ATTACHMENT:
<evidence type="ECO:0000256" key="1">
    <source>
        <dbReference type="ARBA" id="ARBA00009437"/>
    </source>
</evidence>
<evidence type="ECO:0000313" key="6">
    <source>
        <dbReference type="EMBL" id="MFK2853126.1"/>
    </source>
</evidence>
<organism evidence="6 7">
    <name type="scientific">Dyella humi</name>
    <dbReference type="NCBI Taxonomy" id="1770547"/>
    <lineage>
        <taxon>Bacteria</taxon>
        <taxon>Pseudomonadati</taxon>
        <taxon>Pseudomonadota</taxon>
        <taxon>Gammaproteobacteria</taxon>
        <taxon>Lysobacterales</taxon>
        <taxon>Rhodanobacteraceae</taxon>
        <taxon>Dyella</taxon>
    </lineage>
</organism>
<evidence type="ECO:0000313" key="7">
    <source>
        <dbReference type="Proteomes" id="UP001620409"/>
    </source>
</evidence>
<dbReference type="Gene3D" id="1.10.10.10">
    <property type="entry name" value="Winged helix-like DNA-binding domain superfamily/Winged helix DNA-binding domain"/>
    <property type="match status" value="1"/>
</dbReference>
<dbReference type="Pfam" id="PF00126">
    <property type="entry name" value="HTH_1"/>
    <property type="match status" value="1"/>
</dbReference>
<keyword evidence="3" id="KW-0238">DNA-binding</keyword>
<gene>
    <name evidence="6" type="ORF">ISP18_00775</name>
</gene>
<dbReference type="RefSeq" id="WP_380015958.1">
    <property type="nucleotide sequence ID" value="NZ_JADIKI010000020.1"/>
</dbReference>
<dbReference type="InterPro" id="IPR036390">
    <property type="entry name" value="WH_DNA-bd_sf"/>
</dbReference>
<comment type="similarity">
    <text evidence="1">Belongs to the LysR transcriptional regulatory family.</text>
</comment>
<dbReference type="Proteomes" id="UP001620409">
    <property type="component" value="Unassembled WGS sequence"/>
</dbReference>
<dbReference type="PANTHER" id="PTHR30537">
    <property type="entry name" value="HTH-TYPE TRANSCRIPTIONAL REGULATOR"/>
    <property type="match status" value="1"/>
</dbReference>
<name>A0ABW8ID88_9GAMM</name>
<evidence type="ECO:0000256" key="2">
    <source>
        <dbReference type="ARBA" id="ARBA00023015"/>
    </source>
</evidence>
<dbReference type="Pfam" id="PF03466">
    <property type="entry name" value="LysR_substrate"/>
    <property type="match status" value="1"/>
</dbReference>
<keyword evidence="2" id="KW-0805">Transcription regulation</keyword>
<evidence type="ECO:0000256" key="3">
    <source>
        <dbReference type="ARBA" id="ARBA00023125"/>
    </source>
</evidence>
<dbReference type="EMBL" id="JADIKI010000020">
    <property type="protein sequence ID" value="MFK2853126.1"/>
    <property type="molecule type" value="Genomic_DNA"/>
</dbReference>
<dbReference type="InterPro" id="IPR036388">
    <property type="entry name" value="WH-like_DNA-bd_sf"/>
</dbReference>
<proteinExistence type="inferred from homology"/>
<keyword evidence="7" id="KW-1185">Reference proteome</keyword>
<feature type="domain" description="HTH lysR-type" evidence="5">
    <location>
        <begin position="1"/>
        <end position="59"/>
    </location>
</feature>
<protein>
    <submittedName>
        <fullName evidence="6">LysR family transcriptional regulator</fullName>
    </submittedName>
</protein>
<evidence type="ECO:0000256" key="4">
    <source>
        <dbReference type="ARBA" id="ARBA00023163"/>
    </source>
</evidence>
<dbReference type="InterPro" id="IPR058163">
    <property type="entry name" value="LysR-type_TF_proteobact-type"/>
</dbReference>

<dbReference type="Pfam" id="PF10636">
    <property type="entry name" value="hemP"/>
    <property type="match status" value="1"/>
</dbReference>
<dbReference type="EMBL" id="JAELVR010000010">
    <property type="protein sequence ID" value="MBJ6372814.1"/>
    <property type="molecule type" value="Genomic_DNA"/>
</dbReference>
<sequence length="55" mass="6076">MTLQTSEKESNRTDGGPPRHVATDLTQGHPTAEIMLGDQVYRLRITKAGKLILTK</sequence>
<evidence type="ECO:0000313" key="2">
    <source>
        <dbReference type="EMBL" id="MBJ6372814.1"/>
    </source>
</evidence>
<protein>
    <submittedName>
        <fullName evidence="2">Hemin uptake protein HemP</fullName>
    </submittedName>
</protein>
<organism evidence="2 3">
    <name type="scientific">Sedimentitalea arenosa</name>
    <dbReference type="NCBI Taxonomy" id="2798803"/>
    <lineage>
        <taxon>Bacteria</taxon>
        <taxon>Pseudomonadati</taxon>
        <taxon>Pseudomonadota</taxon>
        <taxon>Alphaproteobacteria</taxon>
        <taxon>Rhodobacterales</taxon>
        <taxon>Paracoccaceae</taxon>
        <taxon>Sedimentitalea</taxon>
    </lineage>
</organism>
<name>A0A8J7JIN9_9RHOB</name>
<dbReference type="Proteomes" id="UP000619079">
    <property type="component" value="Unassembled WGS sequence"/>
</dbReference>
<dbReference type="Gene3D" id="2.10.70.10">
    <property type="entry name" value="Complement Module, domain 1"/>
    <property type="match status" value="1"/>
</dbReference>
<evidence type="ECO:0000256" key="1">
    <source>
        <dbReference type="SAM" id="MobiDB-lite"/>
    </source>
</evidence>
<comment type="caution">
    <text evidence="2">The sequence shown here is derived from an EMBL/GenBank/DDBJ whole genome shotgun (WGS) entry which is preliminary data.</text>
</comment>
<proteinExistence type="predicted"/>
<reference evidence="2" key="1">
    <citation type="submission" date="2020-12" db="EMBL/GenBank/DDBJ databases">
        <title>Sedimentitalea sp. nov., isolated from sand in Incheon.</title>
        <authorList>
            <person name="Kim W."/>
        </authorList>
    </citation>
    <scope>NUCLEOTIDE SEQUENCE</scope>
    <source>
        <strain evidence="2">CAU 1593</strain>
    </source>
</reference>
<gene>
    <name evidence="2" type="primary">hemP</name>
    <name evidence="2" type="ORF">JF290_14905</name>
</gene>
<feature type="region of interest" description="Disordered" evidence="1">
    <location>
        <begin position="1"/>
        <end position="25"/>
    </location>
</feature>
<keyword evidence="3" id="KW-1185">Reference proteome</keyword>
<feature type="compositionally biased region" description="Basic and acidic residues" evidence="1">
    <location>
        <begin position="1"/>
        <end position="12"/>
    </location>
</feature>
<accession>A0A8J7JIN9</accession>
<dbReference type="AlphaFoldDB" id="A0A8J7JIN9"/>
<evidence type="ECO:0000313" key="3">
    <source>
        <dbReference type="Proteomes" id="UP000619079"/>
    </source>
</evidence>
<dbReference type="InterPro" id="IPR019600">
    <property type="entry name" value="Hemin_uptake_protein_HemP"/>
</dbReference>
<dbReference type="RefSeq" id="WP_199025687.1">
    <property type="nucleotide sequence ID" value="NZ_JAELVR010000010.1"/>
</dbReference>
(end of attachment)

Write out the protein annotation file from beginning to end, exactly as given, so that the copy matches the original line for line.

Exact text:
<evidence type="ECO:0000256" key="1">
    <source>
        <dbReference type="ARBA" id="ARBA00009437"/>
    </source>
</evidence>
<evidence type="ECO:0000313" key="6">
    <source>
        <dbReference type="EMBL" id="MFK2853126.1"/>
    </source>
</evidence>
<organism evidence="6 7">
    <name type="scientific">Dyella humi</name>
    <dbReference type="NCBI Taxonomy" id="1770547"/>
    <lineage>
        <taxon>Bacteria</taxon>
        <taxon>Pseudomonadati</taxon>
        <taxon>Pseudomonadota</taxon>
        <taxon>Gammaproteobacteria</taxon>
        <taxon>Lysobacterales</taxon>
        <taxon>Rhodanobacteraceae</taxon>
        <taxon>Dyella</taxon>
    </lineage>
</organism>
<evidence type="ECO:0000313" key="7">
    <source>
        <dbReference type="Proteomes" id="UP001620409"/>
    </source>
</evidence>
<dbReference type="Gene3D" id="1.10.10.10">
    <property type="entry name" value="Winged helix-like DNA-binding domain superfamily/Winged helix DNA-binding domain"/>
    <property type="match status" value="1"/>
</dbReference>
<dbReference type="Pfam" id="PF00126">
    <property type="entry name" value="HTH_1"/>
    <property type="match status" value="1"/>
</dbReference>
<keyword evidence="3" id="KW-0238">DNA-binding</keyword>
<gene>
    <name evidence="6" type="ORF">ISP18_00775</name>
</gene>
<dbReference type="RefSeq" id="WP_380015958.1">
    <property type="nucleotide sequence ID" value="NZ_JADIKI010000020.1"/>
</dbReference>
<dbReference type="InterPro" id="IPR036390">
    <property type="entry name" value="WH_DNA-bd_sf"/>
</dbReference>
<comment type="similarity">
    <text evidence="1">Belongs to the LysR transcriptional regulatory family.</text>
</comment>
<dbReference type="Proteomes" id="UP001620409">
    <property type="component" value="Unassembled WGS sequence"/>
</dbReference>
<dbReference type="PANTHER" id="PTHR30537">
    <property type="entry name" value="HTH-TYPE TRANSCRIPTIONAL REGULATOR"/>
    <property type="match status" value="1"/>
</dbReference>
<name>A0ABW8ID88_9GAMM</name>
<evidence type="ECO:0000256" key="2">
    <source>
        <dbReference type="ARBA" id="ARBA00023015"/>
    </source>
</evidence>
<dbReference type="Pfam" id="PF03466">
    <property type="entry name" value="LysR_substrate"/>
    <property type="match status" value="1"/>
</dbReference>
<keyword evidence="2" id="KW-0805">Transcription regulation</keyword>
<evidence type="ECO:0000256" key="3">
    <source>
        <dbReference type="ARBA" id="ARBA00023125"/>
    </source>
</evidence>
<dbReference type="EMBL" id="JADIKI010000020">
    <property type="protein sequence ID" value="MFK2853126.1"/>
    <property type="molecule type" value="Genomic_DNA"/>
</dbReference>
<dbReference type="InterPro" id="IPR036388">
    <property type="entry name" value="WH-like_DNA-bd_sf"/>
</dbReference>
<proteinExistence type="inferred from homology"/>
<keyword evidence="7" id="KW-1185">Reference proteome</keyword>
<feature type="domain" description="HTH lysR-type" evidence="5">
    <location>
        <begin position="1"/>
        <end position="59"/>
    </location>
</feature>
<protein>
    <submittedName>
        <fullName evidence="6">LysR family transcriptional regulator</fullName>
    </submittedName>
</protein>
<evidence type="ECO:0000256" key="4">
    <source>
        <dbReference type="ARBA" id="ARBA00023163"/>
    </source>
</evidence>
<dbReference type="InterPro" id="IPR058163">
    <property type="entry name" value="LysR-type_TF_proteobact-type"/>
</dbReference>

<dbReference type="Pfam" id="PF10636">
    <property type="entry name" value="hemP"/>
    <property type="match status" value="1"/>
</dbReference>
<dbReference type="EMBL" id="JAELVR010000010">
    <property type="protein sequence ID" value="MBJ6372814.1"/>
    <property type="molecule type" value="Genomic_DNA"/>
</dbReference>
<sequence length="55" mass="6076">MTLQTSEKESNRTDGGPPRHVATDLTQGHPTAEIMLGDQVYRLRITKAGKLILTK</sequence>
<evidence type="ECO:0000313" key="2">
    <source>
        <dbReference type="EMBL" id="MBJ6372814.1"/>
    </source>
</evidence>
<protein>
    <submittedName>
        <fullName evidence="2">Hemin uptake protein HemP</fullName>
    </submittedName>
</protein>
<organism evidence="2 3">
    <name type="scientific">Sedimentitalea arenosa</name>
    <dbReference type="NCBI Taxonomy" id="2798803"/>
    <lineage>
        <taxon>Bacteria</taxon>
        <taxon>Pseudomonadati</taxon>
        <taxon>Pseudomonadota</taxon>
        <taxon>Alphaproteobacteria</taxon>
        <taxon>Rhodobacterales</taxon>
        <taxon>Paracoccaceae</taxon>
        <taxon>Sedimentitalea</taxon>
    </lineage>
</organism>
<name>A0A8J7JIN9_9RHOB</name>
<dbReference type="Proteomes" id="UP000619079">
    <property type="component" value="Unassembled WGS sequence"/>
</dbReference>
<dbReference type="Gene3D" id="2.10.70.10">
    <property type="entry name" value="Complement Module, domain 1"/>
    <property type="match status" value="1"/>
</dbReference>
<evidence type="ECO:0000256" key="1">
    <source>
        <dbReference type="SAM" id="MobiDB-lite"/>
    </source>
</evidence>
<comment type="caution">
    <text evidence="2">The sequence shown here is derived from an EMBL/GenBank/DDBJ whole genome shotgun (WGS) entry which is preliminary data.</text>
</comment>
<proteinExistence type="predicted"/>
<reference evidence="2" key="1">
    <citation type="submission" date="2020-12" db="EMBL/GenBank/DDBJ databases">
        <title>Sedimentitalea sp. nov., isolated from sand in Incheon.</title>
        <authorList>
            <person name="Kim W."/>
        </authorList>
    </citation>
    <scope>NUCLEOTIDE SEQUENCE</scope>
    <source>
        <strain evidence="2">CAU 1593</strain>
    </source>
</reference>
<gene>
    <name evidence="2" type="primary">hemP</name>
    <name evidence="2" type="ORF">JF290_14905</name>
</gene>
<feature type="region of interest" description="Disordered" evidence="1">
    <location>
        <begin position="1"/>
        <end position="25"/>
    </location>
</feature>
<keyword evidence="3" id="KW-1185">Reference proteome</keyword>
<feature type="compositionally biased region" description="Basic and acidic residues" evidence="1">
    <location>
        <begin position="1"/>
        <end position="12"/>
    </location>
</feature>
<accession>A0A8J7JIN9</accession>
<dbReference type="AlphaFoldDB" id="A0A8J7JIN9"/>
<evidence type="ECO:0000313" key="3">
    <source>
        <dbReference type="Proteomes" id="UP000619079"/>
    </source>
</evidence>
<dbReference type="InterPro" id="IPR019600">
    <property type="entry name" value="Hemin_uptake_protein_HemP"/>
</dbReference>
<dbReference type="RefSeq" id="WP_199025687.1">
    <property type="nucleotide sequence ID" value="NZ_JAELVR010000010.1"/>
</dbReference>